Tuesday, September 16, 2014

FamilySearch’s Electronic Books - #BYUFHGC

Internet Archives book scannerDennis Meldrum and Tim De Graw gave a session titled “What is Happening with FamilySearch Books” at the BYU Conference on Family History and Genealogy back on 29 July 2014. With FGS hitting so soon after BYU, I’m only now getting to it.

Meldrum announced that FamilySearch had exceeded 150,000 books in their electronic book collection! (I see the total is now over 166,000.) That is amazing. In addition to family, local, and county histories, the collection contains directories, how-to books, medieval genealogies, Bible records, cemetery records, vital records, biographies, periodicals, yearbooks, and gazetteers. Only books are included in the collection. Generally, that means it’s going to have a title page and an author.

FamilySearch is digitizing these books to make them readily and freely available, and to preserve them for future generations. And it is not just digitizing FamilySearch’s own collection. Here is a list of its partners. (I’ve shown how many books have come from each, according to the FamilySearch Books website.)

  • Allen County Public Library (Fort Wayne, Indiana) - 21,954 – There are eight full-time missionaries scanning there.
  • Brigham Young University Harold B. Lee Library (Provo, Utah) *
  • Brigham Young University-Idaho David O. McKay Library (Rexburg, Idaho) *
  • Church History Library (Salt Lake City, Utah) *
  • FamilySearch Family History Library (Salt Lake City, Utah) - 123,495 *
  • Houston Public Library Clayton Library Center for Genealogical Research (Houston, Texas) - 4,454
  • Internet Archive (various institutions)- 20,931
  • Mid-Continent Public Library Midwest Genealogy Center (Independence, Missouri) - 4,075

* I’m guessing the book count for the Family History Library includes these partners as well as some family history centers, including Mesa, Arizona; Ogden, Utah; and St. George, Utah.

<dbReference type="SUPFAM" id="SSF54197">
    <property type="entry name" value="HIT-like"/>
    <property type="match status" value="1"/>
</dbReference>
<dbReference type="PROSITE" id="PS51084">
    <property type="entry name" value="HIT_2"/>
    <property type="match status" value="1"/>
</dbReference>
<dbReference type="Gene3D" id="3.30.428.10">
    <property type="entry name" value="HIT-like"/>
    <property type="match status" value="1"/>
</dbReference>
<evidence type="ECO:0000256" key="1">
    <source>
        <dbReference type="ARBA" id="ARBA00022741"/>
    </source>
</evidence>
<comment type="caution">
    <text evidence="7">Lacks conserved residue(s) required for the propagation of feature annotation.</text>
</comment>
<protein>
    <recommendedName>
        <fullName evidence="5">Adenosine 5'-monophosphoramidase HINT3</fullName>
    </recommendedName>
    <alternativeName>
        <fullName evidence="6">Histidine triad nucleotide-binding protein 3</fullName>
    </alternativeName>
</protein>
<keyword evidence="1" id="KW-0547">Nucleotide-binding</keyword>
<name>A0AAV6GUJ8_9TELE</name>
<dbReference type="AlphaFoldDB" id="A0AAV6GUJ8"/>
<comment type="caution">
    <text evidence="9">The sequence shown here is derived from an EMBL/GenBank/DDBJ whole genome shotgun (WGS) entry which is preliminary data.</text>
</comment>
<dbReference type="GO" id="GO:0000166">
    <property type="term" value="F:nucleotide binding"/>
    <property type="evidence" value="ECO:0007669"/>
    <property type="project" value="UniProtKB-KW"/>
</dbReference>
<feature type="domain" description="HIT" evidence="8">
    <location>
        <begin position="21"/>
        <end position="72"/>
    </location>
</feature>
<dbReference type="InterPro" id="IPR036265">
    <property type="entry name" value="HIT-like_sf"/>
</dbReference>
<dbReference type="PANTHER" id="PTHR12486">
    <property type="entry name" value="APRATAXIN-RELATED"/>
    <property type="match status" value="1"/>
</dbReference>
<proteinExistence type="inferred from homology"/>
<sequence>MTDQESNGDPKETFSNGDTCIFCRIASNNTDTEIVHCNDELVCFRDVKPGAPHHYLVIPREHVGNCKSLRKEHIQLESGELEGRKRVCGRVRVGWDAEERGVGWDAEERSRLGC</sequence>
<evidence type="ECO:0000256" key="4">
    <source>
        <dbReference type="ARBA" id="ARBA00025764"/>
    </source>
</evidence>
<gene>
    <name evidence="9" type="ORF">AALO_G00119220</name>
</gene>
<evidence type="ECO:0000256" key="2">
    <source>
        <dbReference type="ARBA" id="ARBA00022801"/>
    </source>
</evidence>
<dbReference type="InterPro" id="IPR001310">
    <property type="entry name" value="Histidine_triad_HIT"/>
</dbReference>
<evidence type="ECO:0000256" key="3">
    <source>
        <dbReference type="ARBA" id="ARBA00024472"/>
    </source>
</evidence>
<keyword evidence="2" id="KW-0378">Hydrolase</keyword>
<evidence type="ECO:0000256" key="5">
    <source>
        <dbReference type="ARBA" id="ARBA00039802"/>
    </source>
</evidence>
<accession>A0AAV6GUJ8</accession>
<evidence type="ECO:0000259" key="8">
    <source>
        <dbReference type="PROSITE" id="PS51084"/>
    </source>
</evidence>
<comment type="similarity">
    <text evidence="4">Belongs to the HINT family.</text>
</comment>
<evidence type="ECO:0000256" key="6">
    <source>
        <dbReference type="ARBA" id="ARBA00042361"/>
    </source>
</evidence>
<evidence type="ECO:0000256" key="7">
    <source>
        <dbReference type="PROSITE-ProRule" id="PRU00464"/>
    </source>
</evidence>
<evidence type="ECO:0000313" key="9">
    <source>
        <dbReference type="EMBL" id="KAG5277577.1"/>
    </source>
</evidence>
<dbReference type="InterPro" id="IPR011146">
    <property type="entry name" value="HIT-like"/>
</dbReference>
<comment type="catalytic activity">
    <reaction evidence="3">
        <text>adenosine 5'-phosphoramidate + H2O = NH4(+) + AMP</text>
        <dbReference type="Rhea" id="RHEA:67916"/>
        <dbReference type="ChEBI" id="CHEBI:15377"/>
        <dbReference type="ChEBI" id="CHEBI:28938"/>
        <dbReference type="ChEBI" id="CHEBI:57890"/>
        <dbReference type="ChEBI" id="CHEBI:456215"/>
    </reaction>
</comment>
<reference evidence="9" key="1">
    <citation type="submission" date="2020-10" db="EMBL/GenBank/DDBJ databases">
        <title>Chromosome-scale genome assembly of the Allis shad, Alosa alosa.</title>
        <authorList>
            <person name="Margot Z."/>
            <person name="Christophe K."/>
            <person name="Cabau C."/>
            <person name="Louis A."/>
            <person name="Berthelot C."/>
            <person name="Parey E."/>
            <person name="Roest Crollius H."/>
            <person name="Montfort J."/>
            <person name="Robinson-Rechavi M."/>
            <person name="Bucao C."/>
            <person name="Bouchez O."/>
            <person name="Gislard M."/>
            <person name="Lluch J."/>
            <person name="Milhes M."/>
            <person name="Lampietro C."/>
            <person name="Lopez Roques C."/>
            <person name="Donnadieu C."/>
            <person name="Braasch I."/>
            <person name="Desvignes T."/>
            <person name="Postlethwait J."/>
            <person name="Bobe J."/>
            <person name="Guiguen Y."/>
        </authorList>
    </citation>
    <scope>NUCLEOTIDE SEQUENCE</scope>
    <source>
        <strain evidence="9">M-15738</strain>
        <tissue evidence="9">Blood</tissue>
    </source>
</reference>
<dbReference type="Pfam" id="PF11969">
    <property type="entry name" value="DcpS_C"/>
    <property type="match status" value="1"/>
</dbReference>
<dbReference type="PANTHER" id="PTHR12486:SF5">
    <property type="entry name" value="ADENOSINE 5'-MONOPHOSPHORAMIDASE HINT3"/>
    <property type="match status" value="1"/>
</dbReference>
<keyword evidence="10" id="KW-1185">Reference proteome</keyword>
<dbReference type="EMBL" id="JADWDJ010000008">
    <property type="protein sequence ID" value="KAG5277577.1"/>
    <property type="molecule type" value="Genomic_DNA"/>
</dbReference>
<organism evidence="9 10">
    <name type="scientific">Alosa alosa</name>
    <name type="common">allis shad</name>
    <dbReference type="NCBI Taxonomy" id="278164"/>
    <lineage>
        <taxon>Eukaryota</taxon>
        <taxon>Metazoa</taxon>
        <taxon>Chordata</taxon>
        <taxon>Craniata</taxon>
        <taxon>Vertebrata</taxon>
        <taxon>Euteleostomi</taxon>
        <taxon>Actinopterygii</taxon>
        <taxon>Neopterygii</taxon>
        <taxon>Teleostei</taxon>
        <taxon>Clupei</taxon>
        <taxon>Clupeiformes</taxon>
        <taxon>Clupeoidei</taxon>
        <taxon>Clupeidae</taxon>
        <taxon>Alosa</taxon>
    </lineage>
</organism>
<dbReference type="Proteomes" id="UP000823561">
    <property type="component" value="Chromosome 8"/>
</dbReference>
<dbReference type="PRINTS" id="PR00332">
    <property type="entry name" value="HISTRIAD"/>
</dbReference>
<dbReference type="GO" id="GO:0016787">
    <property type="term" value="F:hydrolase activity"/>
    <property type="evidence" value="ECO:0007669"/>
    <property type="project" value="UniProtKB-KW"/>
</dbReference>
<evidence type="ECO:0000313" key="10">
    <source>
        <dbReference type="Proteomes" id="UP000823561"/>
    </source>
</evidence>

As of the time of the conference, FamilySearch was soon going to add additional partners: Historical Society of Pennsylvania, Larsen-Sant Public Library (Preston, Idaho), and Onondaga County Public Library (Syracuse, New York). In addition to partner sites, they also have scanning centers in Las Vegas, Nevada; Oakland, California; Orange, California; Pocatello, Idaho; Sacramento, California; and West Valley City, Utah.

Book scanning has been possible only through the many hours worked by 190 volunteers. (They are always looking for replacements, as volunteers serve for less than two years. Contact books@familysearch.org.) At the time of the conference, volunteers had already put in 135,000 hours this year, scanning 84,000 books, or about 16.8 million pages. FamilySearch was using 38 book scanners. Two of the types cost $15,000 and $35,000 apiece.

Sophia Dutton DeGraw BorenFamily history books are quite valuable. There are about 11.5 names per page, 60% of which are not already in Family Tree. Names are linked together into lineages. They also contain stories and photos. De Graw showed the picture of an ancestors he found, Sophia Dutton DeGraw Boren.

It’s easier than you might think to find these gems. FamilySearch’s book collection allows full text searching of all 166,000 books. Begin your search at http://books.familysearch.org. Search for a name, an author, a place, or a title. Use Advanced Search to add additional criteria: subject, periodical title, or reviewed materials. (That later category refers to titles marked by the history department of the Church of Jesus Christ of Latter-day Saints.)